Jupiter's Merlin: Value trade could be 'dead in the water'

Jupiter's Merlin: Value trade could be 'dead in the water'

Jupiter's John Chatfeild-Roberts has added his voice to doubts over the sustainability of the 'value trade' warning it could be "dead in the water" if US Treasury yields' failure to rise further continues.

Mr Chatfeild-Roberts (pictured), who heads up the team running the fund house's £7.5bn Merlin multi-manager range, noted that while prices on value stocks still had room for manoeuvre, further gains were heavily reliant on risk appetite increasing again.

When asked whether the value trade could continue, he said: "It's [the] million dollar question, largely driven by the behaviour of the long bond [10-year Treasury] in America.

"Today it [the yield] is 2.33 per cent. People have been talking about it going out to 3 per cent. If it stays at 2.3 per cent or lower, the value trade is dead in the water."

Yields have struggled to gain momentum in recent weeks despite the prospect of further rate rises and inflation in the US this year. The 10-year Treasury yield approached 2.6 per cent in mid-March but has gradually been trending lower since.

Higher yields are an important indicator of broader market behaviour. Should they rise on government debt, traditionally a safe haven for investors, this reflects a greater appetite for risk which proves favourable for cyclical stocks.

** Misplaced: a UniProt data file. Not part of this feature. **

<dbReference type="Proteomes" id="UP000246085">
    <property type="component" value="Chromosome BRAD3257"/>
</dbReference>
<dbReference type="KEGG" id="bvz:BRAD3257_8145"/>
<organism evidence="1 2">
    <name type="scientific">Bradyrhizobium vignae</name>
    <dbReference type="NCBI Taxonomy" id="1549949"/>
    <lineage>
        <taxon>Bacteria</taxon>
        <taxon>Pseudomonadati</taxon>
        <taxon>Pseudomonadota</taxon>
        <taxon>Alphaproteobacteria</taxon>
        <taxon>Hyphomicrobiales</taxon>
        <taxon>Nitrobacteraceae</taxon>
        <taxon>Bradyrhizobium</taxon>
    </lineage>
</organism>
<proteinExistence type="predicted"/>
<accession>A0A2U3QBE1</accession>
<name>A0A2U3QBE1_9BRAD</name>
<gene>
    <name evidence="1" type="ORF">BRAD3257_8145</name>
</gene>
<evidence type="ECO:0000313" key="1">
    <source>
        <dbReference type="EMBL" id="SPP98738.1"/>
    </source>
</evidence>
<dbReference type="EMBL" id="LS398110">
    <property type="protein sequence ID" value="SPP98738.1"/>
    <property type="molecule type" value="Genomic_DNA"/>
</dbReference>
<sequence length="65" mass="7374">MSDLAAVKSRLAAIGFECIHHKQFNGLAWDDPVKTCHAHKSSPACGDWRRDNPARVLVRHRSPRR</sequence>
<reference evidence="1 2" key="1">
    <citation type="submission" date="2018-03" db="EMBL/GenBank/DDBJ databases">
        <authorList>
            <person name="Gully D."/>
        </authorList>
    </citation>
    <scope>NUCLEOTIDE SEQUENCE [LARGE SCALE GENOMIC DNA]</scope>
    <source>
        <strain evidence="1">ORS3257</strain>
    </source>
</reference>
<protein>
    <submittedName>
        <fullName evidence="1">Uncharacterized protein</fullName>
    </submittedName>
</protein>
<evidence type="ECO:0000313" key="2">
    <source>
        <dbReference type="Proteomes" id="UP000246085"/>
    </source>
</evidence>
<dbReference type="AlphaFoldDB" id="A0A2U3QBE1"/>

The team has backed some managers whose funds would benefit from increased momentum behind value names, including Jupiter's own value specialist Ben Whitmore.

However the Merlin portfolios also include quality-focused managers such as Terry Smith and the Evenlode Income team, and are not aggressively positioned to benefit from a value trade, Mr Chatfeild-Roberts said.

"It [the value trade] has certainly stalled but there's a lot of catch up to happen. We have moved our portfolios a little but not gone the whole hog," he explained.

The much-heralded shift from growth to value proved decisive for a number of managers last year, as changing inflation expectations boosted beaten-up sectors such as mining and banks.

Value indices, which track out-of-favour stocks, significantly outperformed growth counterparts for the first time in a decade over 2016, with the MSCI World Value index rising 34 per cent compared with 23 per cent for the Growth metric.

However as Investment Adviser has reported, the first quarter of this year has showed signs of a reversion to post-crisis norms.

Given the current uncertainty, the Merlin team has maintained a number of potentially defensive positions, including exposure to gold which was upped last year.

"We have got some gold as a hedge, because we do remain in uncharted territory with what central banks are doing," said manager David Lewis. "Gold remains the currency that cannot be printed."

Similarly, in fixed income the team is favouring a focus on credit, with short duration.

"To access that we have been focusing on more flexible and strategic and dynamic bond funds," said Mr Lewis.